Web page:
May has been proclaimed Older Americans Month for over 50 years. This year’s theme is “Blaze a Trail”. The purpose of this month is to raise awareness of issues faced by older adults. It is also a time to recognize the many contributions that older adults have made.
The theme for this year was definitely fitting for these purposes. But it also is a challenge to those who are in the aging-services community to look for new and innovative ways to provide support and services to our clients. As the demand for services continues to grow and resources to support them remain flat, blazing a trail with new ways to meet the needs of our older citizens is a requirement.
In recent years, there has been a conscious move towards designing service delivery systems around the needs and wishes of the older adult.
Programs at the local, state, and federal level are now designed with the client’s cultural and ethnic background in mind. In addition to translating the materials for various languages, these programs also use appropriate foods for nutrition classes and meals, terminology for familial terms, etc.
Person-centered planning and supportive-decision making approaches to delivering services focus on what the client wants and not necessarily what someone wants for them. In its simplest terms, these approaches focus on what the senior wants for his/her self and then allows them to make an informed decision. Then resources are devoted to making sure that decision is honored, even if the advocates don’t agree with it. This is very empowering for the senior client.
Efforts to promote alternatives to guardianship and advanced planning span across several disciplines. These programs work to allow older adults to retain, as much as practical, control over the decisions in their lives. Also, with advanced planning, an older adult can have their wishes honored when they are no longer able to express them.
One of the most promising areas of innovation is the coordination and collaboration of services to provide a more complete set of services to address the older adult’s needs. Coordinating healthcare services to make sure one doctor’s advice is not conflicting with another doctor’s, using inter-disciplinary case management and review teams, and even connecting most of the resources for a local community to make sure that the older adult receives all needed services.
There have been some great programs focused on keeping the older adult in their household for as long as they wish and are able to.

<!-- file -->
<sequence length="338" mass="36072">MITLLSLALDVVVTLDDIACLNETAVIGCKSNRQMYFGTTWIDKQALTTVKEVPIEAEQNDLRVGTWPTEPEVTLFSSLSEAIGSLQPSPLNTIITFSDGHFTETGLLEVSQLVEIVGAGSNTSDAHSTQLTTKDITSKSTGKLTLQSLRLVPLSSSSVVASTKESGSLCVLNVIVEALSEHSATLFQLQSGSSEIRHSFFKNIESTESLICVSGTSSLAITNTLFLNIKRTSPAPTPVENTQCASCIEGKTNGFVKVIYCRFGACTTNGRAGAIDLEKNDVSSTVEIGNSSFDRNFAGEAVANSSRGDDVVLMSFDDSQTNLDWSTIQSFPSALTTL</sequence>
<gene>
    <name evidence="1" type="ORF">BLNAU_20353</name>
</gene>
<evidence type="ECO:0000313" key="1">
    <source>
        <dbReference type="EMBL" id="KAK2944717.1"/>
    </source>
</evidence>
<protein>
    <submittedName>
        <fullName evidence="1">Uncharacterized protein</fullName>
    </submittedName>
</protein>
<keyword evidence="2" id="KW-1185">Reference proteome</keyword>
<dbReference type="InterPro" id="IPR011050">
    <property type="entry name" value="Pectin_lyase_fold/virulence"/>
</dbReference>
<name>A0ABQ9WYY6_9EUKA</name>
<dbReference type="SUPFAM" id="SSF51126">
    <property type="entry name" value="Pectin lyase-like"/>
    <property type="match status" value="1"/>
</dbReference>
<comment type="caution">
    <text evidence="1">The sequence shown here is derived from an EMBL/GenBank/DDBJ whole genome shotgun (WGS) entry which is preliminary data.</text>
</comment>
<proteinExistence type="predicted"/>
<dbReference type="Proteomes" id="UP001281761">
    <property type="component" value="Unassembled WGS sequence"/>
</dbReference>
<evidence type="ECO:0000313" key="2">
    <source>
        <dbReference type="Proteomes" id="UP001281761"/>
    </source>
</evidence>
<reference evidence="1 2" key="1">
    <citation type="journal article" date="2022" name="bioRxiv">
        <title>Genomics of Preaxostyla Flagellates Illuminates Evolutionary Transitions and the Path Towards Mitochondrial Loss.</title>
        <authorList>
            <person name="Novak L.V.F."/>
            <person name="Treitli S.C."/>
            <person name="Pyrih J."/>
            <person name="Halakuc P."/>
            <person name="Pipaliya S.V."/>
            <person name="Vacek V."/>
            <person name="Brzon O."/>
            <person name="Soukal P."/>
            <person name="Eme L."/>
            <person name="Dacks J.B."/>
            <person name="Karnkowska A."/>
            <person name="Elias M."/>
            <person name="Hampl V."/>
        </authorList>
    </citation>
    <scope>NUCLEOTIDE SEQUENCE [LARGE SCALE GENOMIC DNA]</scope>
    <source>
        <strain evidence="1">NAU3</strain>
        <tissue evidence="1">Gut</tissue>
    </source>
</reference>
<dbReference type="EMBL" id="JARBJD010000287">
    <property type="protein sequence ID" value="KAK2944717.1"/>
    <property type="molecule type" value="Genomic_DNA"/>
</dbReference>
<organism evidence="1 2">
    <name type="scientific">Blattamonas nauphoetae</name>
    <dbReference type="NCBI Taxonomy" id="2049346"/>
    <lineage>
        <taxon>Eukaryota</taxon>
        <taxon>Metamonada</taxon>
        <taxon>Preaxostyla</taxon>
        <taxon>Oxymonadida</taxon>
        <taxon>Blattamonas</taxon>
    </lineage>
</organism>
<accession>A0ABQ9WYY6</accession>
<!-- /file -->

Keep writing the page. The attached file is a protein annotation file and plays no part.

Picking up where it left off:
The PACE programs pull needed services together in one place so that an older adult can get all of these medical needs addressed. At these sites, an older adult will be able to see a general practitioner or dentist in a small clinic located at the PACE site. They offer adult day care, nutritious meals, and transportation to other appointments. This coordination makes the whole process less stressful and helps bring the services closer to the client. It allows a fairly independent older adult to remain in the community longer through better health care and assistance.
The Medicaid Waiver program allows an older adult who otherwise would have to go into a nursing home, stay in their home with care and support services coming to the home. Added with longstanding programs like Meals on Wheels and In-Home Chore Services, this program makes it possible an older adult to stay in their home when they otherwise wouldn’t be able to live alone in the community without them.
Many nonprofits and government agencies have embraced technology that will allow them to provide the service, such as application assistance, screening, counseling, can now be delivered at the older adult’s home or perhaps at a local senior center.
This is just a highlight of several services that are blazing the trail to better, more effective services for older adults. I am pleased to be involved in several other efforts that are currently underway in Michigan and nationally. I’ll keep you posted on new efforts as I find out about them. If you know about an innovative service, please post it in the comments or send me a note.